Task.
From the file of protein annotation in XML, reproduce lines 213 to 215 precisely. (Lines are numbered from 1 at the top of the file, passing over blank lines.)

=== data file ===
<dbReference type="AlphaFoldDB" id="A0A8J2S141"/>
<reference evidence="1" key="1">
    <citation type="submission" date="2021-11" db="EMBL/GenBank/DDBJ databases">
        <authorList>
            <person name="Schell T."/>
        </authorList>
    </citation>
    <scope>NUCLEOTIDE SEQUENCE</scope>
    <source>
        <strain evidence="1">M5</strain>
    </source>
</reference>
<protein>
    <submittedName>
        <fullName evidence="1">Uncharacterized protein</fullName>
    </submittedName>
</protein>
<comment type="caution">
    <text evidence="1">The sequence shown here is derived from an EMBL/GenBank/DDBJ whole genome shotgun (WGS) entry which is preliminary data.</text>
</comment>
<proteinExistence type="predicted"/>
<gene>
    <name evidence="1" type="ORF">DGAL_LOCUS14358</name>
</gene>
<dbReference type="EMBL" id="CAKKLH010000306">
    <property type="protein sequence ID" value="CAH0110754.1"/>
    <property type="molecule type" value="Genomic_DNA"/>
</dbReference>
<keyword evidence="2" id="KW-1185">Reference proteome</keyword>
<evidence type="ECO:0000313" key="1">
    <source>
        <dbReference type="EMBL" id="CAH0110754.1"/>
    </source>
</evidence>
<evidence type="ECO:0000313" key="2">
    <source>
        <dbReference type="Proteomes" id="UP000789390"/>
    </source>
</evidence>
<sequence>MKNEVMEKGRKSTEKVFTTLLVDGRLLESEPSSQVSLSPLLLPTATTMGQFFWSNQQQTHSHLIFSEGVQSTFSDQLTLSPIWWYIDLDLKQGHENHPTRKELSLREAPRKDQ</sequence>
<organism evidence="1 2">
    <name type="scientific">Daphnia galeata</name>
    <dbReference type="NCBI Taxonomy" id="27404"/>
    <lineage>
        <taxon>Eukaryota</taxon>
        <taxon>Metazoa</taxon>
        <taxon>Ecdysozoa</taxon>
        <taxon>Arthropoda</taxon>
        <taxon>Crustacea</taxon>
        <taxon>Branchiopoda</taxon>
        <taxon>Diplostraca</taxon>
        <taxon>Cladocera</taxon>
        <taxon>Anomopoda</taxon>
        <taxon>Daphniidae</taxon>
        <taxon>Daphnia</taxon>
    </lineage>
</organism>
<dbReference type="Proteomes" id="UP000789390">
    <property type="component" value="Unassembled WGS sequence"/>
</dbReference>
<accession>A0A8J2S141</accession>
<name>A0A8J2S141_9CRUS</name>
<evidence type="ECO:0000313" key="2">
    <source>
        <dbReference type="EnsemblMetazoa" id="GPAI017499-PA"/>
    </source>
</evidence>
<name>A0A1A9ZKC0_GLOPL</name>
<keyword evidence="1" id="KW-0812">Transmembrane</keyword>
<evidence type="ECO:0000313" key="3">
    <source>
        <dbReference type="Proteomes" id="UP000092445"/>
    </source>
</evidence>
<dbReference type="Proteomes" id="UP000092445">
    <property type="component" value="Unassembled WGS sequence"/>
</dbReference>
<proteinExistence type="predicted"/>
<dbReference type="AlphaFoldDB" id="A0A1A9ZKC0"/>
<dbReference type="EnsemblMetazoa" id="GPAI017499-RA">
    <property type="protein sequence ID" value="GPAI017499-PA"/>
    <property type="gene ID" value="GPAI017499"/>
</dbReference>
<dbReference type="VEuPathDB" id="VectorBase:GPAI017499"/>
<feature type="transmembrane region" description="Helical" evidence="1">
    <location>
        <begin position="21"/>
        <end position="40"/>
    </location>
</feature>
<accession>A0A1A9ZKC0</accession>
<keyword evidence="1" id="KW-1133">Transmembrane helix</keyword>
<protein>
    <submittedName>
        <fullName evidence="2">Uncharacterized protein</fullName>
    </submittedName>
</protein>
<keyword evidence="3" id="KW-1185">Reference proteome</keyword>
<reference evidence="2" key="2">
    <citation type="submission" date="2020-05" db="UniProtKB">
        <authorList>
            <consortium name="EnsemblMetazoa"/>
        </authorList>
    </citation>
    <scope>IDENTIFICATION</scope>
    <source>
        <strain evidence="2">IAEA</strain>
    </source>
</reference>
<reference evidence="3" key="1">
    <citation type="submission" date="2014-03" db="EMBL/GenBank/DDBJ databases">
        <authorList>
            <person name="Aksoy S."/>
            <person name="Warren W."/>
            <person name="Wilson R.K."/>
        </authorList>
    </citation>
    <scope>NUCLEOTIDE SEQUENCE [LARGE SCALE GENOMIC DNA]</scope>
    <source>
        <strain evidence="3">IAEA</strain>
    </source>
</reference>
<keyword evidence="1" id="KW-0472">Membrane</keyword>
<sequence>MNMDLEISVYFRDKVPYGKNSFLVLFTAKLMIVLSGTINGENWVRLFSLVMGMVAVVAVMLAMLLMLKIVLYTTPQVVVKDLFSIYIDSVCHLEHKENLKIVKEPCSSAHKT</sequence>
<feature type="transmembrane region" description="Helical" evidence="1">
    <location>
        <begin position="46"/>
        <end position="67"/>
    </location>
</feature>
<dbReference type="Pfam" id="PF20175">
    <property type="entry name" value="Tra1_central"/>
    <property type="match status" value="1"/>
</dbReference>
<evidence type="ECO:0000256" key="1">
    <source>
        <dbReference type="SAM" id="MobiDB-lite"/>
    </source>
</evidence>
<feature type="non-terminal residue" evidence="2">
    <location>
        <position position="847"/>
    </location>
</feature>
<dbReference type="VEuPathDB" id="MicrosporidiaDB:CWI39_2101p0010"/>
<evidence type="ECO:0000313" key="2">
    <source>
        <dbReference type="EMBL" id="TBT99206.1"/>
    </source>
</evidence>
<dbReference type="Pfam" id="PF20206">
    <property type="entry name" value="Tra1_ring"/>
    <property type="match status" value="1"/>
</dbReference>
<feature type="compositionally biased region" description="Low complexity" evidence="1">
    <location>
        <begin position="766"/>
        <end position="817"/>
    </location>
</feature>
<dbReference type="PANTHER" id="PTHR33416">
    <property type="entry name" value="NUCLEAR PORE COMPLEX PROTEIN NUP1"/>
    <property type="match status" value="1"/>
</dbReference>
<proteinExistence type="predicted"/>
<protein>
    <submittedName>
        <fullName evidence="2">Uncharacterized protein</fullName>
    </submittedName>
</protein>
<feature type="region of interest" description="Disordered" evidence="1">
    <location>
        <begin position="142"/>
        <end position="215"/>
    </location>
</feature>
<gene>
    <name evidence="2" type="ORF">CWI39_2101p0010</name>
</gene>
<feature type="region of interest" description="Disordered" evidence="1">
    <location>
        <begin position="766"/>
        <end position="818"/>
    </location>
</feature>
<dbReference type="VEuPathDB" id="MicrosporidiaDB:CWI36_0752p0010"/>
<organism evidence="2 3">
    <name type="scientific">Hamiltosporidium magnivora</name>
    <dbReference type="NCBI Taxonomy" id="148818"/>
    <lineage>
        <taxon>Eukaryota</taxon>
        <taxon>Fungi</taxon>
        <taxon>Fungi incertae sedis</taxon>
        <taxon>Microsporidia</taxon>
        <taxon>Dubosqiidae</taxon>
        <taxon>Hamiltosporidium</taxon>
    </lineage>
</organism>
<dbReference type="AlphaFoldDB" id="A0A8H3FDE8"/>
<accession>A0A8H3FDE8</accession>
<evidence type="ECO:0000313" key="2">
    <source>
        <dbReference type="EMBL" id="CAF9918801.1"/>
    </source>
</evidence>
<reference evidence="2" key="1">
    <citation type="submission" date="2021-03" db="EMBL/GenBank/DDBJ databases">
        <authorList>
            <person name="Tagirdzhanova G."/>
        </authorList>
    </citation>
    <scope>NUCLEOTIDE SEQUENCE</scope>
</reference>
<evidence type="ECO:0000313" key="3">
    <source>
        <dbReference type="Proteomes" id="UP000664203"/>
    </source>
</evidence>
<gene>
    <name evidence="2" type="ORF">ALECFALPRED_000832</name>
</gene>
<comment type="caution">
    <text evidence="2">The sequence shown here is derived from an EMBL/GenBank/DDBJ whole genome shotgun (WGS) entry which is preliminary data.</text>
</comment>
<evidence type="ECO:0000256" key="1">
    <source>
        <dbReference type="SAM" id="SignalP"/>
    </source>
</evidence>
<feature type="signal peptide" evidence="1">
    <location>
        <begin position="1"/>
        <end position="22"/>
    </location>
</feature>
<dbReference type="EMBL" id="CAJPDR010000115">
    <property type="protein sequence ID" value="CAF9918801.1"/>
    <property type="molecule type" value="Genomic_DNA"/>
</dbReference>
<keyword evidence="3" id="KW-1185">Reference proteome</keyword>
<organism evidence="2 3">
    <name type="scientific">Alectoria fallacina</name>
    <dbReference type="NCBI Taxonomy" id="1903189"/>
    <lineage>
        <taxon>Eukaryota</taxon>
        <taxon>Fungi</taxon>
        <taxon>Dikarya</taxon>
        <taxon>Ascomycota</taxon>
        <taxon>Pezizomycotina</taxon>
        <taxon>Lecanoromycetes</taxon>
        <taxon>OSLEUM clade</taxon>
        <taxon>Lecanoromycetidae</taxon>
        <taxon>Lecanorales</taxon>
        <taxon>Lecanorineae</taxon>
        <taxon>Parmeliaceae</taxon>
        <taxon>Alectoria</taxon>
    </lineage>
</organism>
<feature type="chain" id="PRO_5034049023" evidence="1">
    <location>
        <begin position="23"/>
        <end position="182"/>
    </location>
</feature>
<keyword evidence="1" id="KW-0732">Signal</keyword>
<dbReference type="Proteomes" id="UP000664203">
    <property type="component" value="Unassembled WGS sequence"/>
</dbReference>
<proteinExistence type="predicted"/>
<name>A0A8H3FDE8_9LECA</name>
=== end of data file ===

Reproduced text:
</reference>
<evidence type="ECO:0000313" key="3">
    <source>